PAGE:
Yes sorry to sound a bit cynical, my opinion of Les Pâtes Vivantes is quite clear, some friends of mine exclaimed "It's just like China!" — I had a taste and replied: "Yes, it's just like China when it's not good in China." That's the best description I can give: authentic second-rate.

        I can only recommend the noodle bowls at Aux Délices de Shan Dong, especially the sesame noodles. That's like China when you're lucky (and let's be frank, it is not difficult to be lucky in China, which is why I find Les Pâtes Vivantes particularly unfortunate). Or if you want perfect rice noodles, have a try at the wide rice noodles and beef at Li Ka Fo.

        I probably would not be so mad at the whole thing if, soon after the buzz about Les Pâtes Vivantes began in Paris, we had not been so flooded with press and blog articles (including some from supposedly discriminating professional journalists) all raving about the place in terms like "Go there, it's terrific, at last some good Chinese food in Paris!" While other perfectly good Chinese restaurants have been in Paris for ages and this one is just not very good.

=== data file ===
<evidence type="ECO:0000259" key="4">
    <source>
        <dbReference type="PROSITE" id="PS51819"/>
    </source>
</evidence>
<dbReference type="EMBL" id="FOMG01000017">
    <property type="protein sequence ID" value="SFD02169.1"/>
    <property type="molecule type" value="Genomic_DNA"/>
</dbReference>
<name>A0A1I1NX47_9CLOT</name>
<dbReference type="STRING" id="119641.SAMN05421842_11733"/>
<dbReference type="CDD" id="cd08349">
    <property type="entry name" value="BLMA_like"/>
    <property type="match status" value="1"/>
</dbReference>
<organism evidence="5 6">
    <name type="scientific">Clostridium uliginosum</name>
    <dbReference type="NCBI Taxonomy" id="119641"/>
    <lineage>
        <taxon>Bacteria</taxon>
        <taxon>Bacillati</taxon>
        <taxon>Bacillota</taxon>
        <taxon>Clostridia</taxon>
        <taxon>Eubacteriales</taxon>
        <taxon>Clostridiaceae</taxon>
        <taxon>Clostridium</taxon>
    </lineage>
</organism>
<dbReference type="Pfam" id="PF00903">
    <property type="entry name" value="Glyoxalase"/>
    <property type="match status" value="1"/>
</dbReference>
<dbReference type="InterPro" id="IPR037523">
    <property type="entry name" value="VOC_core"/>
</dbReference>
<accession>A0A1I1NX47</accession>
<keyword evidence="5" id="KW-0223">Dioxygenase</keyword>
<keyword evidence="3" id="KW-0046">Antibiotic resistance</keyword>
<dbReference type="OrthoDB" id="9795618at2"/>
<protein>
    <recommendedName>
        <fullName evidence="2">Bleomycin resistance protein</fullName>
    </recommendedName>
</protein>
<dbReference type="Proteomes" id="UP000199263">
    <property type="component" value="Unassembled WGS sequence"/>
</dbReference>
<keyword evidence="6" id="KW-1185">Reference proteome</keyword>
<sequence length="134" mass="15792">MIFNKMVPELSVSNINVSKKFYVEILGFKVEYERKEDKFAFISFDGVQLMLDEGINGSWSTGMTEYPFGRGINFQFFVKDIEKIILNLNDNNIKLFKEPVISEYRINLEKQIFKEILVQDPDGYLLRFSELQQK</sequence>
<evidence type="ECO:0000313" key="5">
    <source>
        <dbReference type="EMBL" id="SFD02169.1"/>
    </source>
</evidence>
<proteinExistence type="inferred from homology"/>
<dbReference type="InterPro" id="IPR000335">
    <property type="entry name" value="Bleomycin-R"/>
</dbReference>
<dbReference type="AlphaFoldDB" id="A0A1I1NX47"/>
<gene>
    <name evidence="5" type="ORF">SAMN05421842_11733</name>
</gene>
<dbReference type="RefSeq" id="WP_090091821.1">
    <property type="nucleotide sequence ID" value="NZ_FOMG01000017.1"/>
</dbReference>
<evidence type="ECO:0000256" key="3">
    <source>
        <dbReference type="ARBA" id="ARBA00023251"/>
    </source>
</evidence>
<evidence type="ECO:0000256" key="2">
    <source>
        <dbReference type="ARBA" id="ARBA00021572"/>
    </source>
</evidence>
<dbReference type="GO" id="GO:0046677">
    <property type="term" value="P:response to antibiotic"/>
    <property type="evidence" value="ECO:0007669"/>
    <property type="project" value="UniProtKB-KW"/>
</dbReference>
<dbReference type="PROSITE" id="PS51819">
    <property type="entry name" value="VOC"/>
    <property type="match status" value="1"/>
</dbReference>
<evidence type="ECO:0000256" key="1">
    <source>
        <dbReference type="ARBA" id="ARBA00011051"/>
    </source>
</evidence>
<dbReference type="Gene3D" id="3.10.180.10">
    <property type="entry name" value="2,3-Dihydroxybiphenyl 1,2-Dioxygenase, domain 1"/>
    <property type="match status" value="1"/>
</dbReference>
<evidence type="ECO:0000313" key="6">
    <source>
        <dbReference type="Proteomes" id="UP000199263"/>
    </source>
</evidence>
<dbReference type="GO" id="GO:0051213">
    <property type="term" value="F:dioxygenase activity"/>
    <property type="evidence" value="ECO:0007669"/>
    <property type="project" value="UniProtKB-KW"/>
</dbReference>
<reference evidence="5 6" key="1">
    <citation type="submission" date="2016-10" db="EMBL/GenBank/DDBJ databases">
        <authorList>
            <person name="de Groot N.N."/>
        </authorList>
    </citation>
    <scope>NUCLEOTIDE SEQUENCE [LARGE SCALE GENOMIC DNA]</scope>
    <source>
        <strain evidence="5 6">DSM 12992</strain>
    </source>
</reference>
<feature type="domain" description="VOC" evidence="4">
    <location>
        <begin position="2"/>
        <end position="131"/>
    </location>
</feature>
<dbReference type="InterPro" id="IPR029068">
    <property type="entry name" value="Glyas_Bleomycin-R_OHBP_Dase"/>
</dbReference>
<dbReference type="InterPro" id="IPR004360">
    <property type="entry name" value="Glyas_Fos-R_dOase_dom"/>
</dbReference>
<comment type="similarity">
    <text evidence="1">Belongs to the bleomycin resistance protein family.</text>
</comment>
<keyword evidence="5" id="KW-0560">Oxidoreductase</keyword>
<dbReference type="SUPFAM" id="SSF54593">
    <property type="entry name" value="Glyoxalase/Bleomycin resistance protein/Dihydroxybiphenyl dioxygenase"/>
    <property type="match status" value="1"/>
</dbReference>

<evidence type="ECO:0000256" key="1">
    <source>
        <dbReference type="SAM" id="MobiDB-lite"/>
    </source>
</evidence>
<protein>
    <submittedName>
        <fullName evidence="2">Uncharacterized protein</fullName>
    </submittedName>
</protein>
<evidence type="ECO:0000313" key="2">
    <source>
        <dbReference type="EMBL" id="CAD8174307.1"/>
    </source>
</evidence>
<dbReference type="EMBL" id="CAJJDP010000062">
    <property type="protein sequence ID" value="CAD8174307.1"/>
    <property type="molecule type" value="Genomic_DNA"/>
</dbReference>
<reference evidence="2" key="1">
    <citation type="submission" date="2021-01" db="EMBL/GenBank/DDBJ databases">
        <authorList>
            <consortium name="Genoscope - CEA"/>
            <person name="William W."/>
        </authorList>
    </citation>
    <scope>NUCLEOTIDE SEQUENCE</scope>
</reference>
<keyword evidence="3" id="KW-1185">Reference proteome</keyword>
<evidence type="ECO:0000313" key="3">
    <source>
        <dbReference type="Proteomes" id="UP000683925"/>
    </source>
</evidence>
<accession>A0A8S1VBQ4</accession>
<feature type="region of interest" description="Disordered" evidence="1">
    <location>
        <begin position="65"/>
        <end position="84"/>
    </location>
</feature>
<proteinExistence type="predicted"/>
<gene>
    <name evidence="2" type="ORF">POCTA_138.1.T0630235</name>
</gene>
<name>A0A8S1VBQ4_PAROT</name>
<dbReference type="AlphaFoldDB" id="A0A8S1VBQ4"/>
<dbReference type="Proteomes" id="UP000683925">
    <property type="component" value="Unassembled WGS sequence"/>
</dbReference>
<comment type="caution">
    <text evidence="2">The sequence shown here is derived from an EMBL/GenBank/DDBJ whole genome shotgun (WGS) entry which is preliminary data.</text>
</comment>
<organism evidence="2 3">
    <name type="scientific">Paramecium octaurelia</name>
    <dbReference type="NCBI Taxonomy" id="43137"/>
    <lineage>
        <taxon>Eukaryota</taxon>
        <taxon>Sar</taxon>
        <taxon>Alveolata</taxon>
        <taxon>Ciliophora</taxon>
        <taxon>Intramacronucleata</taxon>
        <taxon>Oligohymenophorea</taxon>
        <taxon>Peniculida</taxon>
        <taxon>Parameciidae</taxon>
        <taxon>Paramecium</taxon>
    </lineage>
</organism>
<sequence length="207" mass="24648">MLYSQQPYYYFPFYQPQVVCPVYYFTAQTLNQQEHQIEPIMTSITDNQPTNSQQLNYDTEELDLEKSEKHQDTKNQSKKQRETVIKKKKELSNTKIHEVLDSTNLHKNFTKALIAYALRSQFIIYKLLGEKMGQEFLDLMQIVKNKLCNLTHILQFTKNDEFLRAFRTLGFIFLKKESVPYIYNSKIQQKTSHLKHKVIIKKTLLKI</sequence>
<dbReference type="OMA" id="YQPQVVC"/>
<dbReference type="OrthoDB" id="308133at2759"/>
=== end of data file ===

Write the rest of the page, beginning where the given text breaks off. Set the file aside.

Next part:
But what the heck, that comes from the guys who write that Yoom is the first real dim sum restaurant in Paris.

        14 Replies
        1. re: Ptipois

          "what the heck, that comes from the guys who write that Yoom is the first real dim sum restaurant in Paris"

          Yeah what's that about? That place which serves dimsum WITH rice is full every night !

          1. re: Parigi

            OK, I'll bite...I'd love to know a good dim sum place in Paris...where is this, Parigi or Ptipois?

            I have to admit Les Pâtes Vivantes got me through a pretty cold winter last year, but clearly I need to look farther afield for the best.

            1. re: poppyquince

              ".I'd love to know a good dim sum place in Paris...where is this, Parigi or Ptipois?"

              Since you live in SF, my advice would be: wait till you get home. No place in Paris will come close to Yank Sing. In fact I have plans to mainline its half-soup dumpling when I go to SF for Thanxgiving this year.

              1. re: Parigi

                I'm actually living in Paris at the moment and assumed dim sum wouldn't be on my list for the time being, so I'm happy to hear that's not the case. And last time I was at Yank Sing, some months ago I was sorely disappointed. Not nearly as good as I remembered.

                  1. re: Parigi

                    Off-topic for this board, but there are far better places for xiao long bao in SF than Yank Sing. Check out the SF board and note Bund, Shanghai Dumpling King, and Shanghai House.

                    1. re: david kaplan

                      I like Xiao long bao ok, but what I love most is half-soup dumpling. -- Très très off-topic.